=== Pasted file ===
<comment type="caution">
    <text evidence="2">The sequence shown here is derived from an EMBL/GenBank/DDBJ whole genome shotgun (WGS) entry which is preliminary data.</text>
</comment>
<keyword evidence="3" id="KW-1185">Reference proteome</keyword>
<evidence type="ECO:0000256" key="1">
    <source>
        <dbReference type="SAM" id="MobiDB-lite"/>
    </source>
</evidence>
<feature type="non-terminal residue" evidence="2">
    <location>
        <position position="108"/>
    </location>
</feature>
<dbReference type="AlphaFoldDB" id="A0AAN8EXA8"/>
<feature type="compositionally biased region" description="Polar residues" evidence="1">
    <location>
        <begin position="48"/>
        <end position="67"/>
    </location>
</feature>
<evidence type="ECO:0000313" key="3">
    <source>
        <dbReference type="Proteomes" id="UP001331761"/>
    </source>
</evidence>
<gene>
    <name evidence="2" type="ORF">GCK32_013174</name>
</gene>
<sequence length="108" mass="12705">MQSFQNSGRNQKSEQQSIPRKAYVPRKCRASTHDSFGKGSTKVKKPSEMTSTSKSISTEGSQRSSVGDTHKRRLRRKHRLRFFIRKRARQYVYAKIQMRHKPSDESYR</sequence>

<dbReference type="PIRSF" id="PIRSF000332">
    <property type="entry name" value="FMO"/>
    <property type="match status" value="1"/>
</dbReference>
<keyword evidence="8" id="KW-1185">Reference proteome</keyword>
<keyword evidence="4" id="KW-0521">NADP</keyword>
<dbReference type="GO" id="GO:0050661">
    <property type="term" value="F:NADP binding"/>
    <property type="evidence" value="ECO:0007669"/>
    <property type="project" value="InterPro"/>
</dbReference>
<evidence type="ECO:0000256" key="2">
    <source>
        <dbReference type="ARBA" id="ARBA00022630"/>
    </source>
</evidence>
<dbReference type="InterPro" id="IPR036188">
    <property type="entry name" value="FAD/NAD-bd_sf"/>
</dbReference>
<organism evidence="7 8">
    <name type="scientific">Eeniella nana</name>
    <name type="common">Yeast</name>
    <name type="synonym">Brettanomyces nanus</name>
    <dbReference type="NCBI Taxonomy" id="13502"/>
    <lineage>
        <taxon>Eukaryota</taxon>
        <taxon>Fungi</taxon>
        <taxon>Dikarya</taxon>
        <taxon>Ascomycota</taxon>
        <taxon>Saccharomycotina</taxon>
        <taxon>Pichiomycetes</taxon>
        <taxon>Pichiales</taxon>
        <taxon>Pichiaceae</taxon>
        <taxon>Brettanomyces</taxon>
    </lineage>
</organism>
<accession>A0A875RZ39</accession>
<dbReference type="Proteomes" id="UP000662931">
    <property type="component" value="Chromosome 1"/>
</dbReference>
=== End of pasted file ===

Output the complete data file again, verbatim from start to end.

<comment type="caution">
    <text evidence="2">The sequence shown here is derived from an EMBL/GenBank/DDBJ whole genome shotgun (WGS) entry which is preliminary data.</text>
</comment>
<keyword evidence="3" id="KW-1185">Reference proteome</keyword>
<evidence type="ECO:0000256" key="1">
    <source>
        <dbReference type="SAM" id="MobiDB-lite"/>
    </source>
</evidence>
<feature type="non-terminal residue" evidence="2">
    <location>
        <position position="108"/>
    </location>
</feature>
<dbReference type="AlphaFoldDB" id="A0AAN8EXA8"/>
<feature type="compositionally biased region" description="Polar residues" evidence="1">
    <location>
        <begin position="48"/>
        <end position="67"/>
    </location>
</feature>
<evidence type="ECO:0000313" key="3">
    <source>
        <dbReference type="Proteomes" id="UP001331761"/>
    </source>
</evidence>
<gene>
    <name evidence="2" type="ORF">GCK32_013174</name>
</gene>
<sequence length="108" mass="12705">MQSFQNSGRNQKSEQQSIPRKAYVPRKCRASTHDSFGKGSTKVKKPSEMTSTSKSISTEGSQRSSVGDTHKRRLRRKHRLRFFIRKRARQYVYAKIQMRHKPSDESYR</sequence>

<dbReference type="PIRSF" id="PIRSF000332">
    <property type="entry name" value="FMO"/>
    <property type="match status" value="1"/>
</dbReference>
<keyword evidence="8" id="KW-1185">Reference proteome</keyword>
<keyword evidence="4" id="KW-0521">NADP</keyword>
<dbReference type="GO" id="GO:0050661">
    <property type="term" value="F:NADP binding"/>
    <property type="evidence" value="ECO:0007669"/>
    <property type="project" value="InterPro"/>
</dbReference>
<evidence type="ECO:0000256" key="2">
    <source>
        <dbReference type="ARBA" id="ARBA00022630"/>
    </source>
</evidence>
<dbReference type="InterPro" id="IPR036188">
    <property type="entry name" value="FAD/NAD-bd_sf"/>
</dbReference>
<organism evidence="7 8">
    <name type="scientific">Eeniella nana</name>
    <name type="common">Yeast</name>
    <name type="synonym">Brettanomyces nanus</name>
    <dbReference type="NCBI Taxonomy" id="13502"/>
    <lineage>
        <taxon>Eukaryota</taxon>
        <taxon>Fungi</taxon>
        <taxon>Dikarya</taxon>
        <taxon>Ascomycota</taxon>
        <taxon>Saccharomycotina</taxon>
        <taxon>Pichiomycetes</taxon>
        <taxon>Pichiales</taxon>
        <taxon>Pichiaceae</taxon>
        <taxon>Brettanomyces</taxon>
    </lineage>
</organism>
<accession>A0A875RZ39</accession>
<dbReference type="Proteomes" id="UP000662931">
    <property type="component" value="Chromosome 1"/>
</dbReference>